Health Insurance Coverage in 2015 America Seeing Ups and Downs

Health Insurance
As open enrollment begins in 2015, the second year of President Obama’s Affordable Care Act (ACA) exchanges, health insurance coverage is expected to see prices go up and down across the nation. A study conducted by the Kaiser Family Foundation looked at 49 cities and found that overall, the most popular plans showed rate decreases. Health insurance coverage, prior to the passage of the ACA, saw annual increases of up to 10 percent. The Kaiser study shows that these insurance rate decreases can be directly attributed to the law as prices have almost never gone down.

A senior analyst at Kaiser, Cynthia Cox confirmed that premiums “have gone in one direction–up.” The new numbers shows that at least in the cities they analyzed, the health insurance marketplaces are performing as the law intended. With increased competition among health insurers, prices are not increasing exponentially each year.

Another study conducted by the Wakely Consulting Group, a private actuarial firm, found similar decreases, but also showed that the most popular plans from 2014 will see rate increases. This means that consumers who fail to shop for cheaper plans may see a substantial increase in their premiums. For example, in Alaska, premiums are expected to rise by 13 percent. However, in Jackson, MS, similar premiums will see a 25 percent decrease. Americans across the board are seeing the ups and downs of their health insurance coverage for 2015.

Of those who purchased insurance coverage earlier this year, a Gallup poll shows that 7 out of 10 rate the quality of their plans as “excellent” or “good.” Conducting interviews between October 22 and November 12, the poll found that perceptions of the new health insurance coverage was generally positive. Four percent of those surveyed were purchasing coverage through the ACA exchanges for the first time. Seventy-five percent of these newly insured Americans reported being more satisfied with their coverage costs compared to 61 percent of the general population.

The Department of Health and Human Services (HHS) released data on Friday revealing prices for different states. While data oscillated greatly in terms of premium increases and decreases, most people who purchased plans last year can find at least one plan that is less expensive, yet still offered the same level of coverage. There are 77 new health insurance providers offering plans in the marketplace for 2015. This is up by 25 percent from last year, giving those searching for insurance a greater ability to shop around for their coverage. A Charlotte resident, Margaret Brawner, said that only two insurance companies are offering coverage where she lives. Her coverage has seen an increase for the new year, due to this lack of competition. She understands that the major reason plans under the ACA are less expensive is “because there are more companies competing for your business.” She plans to wait until she relocates to purchase coverage.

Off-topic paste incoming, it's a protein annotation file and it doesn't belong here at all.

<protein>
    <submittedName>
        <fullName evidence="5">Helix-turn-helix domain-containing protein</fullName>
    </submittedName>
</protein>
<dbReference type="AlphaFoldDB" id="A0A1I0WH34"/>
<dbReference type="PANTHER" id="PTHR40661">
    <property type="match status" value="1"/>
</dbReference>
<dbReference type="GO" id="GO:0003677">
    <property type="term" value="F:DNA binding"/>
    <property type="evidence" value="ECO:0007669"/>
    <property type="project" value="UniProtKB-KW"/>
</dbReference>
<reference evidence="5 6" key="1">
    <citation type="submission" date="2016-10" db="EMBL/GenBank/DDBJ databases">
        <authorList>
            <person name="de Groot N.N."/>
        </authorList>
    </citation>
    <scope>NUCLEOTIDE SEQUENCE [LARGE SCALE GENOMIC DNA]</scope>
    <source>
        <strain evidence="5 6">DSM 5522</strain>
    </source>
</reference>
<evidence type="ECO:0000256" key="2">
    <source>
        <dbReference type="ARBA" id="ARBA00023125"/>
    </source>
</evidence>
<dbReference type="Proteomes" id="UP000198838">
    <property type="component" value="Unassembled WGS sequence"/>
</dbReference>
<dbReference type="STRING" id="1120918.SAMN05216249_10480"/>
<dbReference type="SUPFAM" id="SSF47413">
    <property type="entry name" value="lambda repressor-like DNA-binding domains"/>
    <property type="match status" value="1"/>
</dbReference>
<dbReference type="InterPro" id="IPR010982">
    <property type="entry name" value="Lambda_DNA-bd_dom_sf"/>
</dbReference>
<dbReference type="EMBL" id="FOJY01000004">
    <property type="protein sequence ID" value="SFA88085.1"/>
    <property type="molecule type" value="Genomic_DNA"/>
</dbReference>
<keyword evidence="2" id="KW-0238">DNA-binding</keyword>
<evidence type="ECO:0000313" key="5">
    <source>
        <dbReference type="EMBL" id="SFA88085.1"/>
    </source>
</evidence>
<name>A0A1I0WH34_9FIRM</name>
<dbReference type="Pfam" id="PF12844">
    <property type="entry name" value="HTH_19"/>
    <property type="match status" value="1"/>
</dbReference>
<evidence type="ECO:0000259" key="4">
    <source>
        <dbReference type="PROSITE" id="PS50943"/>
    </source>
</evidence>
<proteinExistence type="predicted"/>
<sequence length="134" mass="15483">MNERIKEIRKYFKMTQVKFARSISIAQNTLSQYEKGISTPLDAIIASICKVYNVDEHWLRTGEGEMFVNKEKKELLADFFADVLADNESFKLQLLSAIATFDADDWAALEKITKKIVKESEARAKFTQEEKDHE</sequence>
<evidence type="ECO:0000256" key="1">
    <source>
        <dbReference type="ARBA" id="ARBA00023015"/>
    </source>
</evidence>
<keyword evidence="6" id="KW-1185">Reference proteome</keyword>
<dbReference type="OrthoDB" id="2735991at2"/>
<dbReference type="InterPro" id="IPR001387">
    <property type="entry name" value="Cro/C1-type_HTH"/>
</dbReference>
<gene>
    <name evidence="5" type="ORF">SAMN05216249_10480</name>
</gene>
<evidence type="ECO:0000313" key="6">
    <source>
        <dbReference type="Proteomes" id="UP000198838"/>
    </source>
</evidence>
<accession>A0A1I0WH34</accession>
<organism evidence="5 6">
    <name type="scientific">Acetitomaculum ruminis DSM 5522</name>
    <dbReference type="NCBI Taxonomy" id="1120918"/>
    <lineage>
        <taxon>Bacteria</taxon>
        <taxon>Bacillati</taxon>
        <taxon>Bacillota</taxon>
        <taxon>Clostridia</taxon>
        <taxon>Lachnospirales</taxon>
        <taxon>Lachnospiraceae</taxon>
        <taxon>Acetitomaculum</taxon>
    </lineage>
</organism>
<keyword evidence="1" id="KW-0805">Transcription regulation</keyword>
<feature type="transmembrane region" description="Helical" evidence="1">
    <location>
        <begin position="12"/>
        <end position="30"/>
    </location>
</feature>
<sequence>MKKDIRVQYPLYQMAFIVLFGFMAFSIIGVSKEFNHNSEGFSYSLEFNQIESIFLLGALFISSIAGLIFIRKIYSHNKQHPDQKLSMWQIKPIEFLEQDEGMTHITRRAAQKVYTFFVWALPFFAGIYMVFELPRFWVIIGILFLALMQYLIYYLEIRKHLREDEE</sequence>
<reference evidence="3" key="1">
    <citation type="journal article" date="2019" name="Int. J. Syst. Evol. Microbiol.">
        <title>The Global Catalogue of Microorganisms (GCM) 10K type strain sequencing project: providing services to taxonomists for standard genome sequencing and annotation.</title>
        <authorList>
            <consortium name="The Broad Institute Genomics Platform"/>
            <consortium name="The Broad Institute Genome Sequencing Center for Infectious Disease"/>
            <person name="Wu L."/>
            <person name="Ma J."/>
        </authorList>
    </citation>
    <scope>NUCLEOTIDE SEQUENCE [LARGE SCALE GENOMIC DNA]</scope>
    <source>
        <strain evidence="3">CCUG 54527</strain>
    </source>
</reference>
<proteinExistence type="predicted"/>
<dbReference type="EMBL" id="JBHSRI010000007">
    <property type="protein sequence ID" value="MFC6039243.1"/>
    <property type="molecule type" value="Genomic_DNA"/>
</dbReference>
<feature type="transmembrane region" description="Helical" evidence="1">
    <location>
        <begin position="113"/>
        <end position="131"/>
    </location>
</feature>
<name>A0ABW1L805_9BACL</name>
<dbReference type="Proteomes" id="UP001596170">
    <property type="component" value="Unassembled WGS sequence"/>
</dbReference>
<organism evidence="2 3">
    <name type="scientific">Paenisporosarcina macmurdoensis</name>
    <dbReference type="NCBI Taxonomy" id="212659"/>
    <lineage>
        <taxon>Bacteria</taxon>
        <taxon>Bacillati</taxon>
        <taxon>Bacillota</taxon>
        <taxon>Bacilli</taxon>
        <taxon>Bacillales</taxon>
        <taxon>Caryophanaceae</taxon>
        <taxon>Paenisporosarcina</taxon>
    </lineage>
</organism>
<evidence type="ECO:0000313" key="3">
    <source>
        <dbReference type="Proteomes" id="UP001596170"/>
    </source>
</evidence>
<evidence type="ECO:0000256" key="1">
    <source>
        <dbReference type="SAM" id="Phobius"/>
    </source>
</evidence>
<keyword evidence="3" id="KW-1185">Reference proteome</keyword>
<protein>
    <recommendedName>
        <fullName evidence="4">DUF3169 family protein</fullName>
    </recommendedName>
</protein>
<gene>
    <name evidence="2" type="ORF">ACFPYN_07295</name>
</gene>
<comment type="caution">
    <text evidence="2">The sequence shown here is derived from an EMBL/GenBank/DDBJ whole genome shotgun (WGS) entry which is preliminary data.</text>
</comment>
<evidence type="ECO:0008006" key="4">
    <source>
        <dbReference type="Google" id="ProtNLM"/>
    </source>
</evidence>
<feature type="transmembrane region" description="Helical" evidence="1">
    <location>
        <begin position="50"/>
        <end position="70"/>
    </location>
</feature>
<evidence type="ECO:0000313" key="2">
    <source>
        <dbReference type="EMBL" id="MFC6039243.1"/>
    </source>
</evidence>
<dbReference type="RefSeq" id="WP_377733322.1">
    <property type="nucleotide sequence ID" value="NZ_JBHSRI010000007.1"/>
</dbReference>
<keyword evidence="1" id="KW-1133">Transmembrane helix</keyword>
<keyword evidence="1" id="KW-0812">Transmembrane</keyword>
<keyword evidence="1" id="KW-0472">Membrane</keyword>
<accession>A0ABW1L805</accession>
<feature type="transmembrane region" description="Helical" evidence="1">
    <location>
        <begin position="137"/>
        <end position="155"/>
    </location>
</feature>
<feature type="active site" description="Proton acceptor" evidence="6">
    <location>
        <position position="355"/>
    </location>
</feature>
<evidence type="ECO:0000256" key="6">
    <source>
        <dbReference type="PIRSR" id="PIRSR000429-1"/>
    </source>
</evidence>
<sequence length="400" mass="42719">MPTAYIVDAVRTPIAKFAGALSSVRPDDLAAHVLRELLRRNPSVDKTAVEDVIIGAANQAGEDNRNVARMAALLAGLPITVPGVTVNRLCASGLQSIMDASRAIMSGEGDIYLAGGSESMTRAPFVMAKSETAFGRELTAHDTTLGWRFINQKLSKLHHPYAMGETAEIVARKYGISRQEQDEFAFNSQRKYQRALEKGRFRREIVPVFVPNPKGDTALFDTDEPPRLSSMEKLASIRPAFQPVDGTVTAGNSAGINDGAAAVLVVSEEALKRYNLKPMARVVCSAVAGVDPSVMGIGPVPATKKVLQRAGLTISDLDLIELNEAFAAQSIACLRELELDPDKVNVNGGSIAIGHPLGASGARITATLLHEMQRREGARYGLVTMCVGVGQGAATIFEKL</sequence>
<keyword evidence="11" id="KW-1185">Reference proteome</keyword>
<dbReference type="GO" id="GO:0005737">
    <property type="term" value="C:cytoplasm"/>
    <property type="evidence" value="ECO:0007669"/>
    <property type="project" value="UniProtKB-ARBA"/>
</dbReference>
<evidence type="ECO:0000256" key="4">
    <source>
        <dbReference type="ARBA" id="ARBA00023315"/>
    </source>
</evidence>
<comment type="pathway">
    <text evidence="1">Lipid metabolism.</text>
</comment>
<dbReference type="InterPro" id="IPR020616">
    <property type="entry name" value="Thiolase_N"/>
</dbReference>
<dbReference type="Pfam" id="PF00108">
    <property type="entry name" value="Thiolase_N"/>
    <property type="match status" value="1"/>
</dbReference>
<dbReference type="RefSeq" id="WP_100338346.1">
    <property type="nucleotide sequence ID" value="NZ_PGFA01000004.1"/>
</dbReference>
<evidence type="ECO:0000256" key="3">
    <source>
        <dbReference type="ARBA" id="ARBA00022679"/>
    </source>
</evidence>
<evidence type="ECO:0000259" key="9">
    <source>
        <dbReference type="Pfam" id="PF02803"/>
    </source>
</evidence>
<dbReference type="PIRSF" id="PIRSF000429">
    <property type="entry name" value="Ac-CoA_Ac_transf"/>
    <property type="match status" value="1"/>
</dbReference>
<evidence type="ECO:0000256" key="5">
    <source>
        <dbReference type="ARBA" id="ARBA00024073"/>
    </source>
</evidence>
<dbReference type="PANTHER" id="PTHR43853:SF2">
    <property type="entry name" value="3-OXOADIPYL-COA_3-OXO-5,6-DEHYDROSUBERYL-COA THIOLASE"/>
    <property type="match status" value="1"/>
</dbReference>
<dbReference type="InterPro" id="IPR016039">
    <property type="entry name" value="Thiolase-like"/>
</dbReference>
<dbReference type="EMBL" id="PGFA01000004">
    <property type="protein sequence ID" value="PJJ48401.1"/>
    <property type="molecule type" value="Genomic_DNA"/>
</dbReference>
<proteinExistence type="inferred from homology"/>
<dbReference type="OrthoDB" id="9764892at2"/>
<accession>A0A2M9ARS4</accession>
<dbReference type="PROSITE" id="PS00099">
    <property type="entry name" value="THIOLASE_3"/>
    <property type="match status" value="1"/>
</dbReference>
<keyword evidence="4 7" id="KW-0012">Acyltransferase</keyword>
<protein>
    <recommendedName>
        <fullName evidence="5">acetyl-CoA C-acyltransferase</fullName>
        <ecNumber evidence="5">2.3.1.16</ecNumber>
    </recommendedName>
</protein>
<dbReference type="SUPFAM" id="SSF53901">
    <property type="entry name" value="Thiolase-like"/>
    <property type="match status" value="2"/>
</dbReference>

During his weekly address, President Obama continued his commitment to the website and the marketplace exchanges. He cited the subsidized premiums based on income, the guarantee of cover despite previous illness, and the no-cost preventative services included with every plan as the major benefits to Americans. Additionally, over 200 enrollment events kicked off this weekend. Reaching low-income Black and Hispanic young adults is one of the goals of this year’s enrollment, as these segments of the U.S. population are very likely not to have health insurance.

Despite these early reports showing positive gains in the ACA for consumers, the Republican control of Congress has brought repealing the law back to the forefront. Cases headed to the Supreme Court could also pose a challenge to the low-income subsidy that makes health insurance affordable for many Americans. Putting aside the ups and downs of securing affordable coverage in America, open enrollment season this year runs from November 15 to Feb. 15, 2005, and 2015 could see 9.1 million enrollments.

By Didi Anofienem

New York Times
USA Today
Photo By: LaDawna Howard – Flickr License

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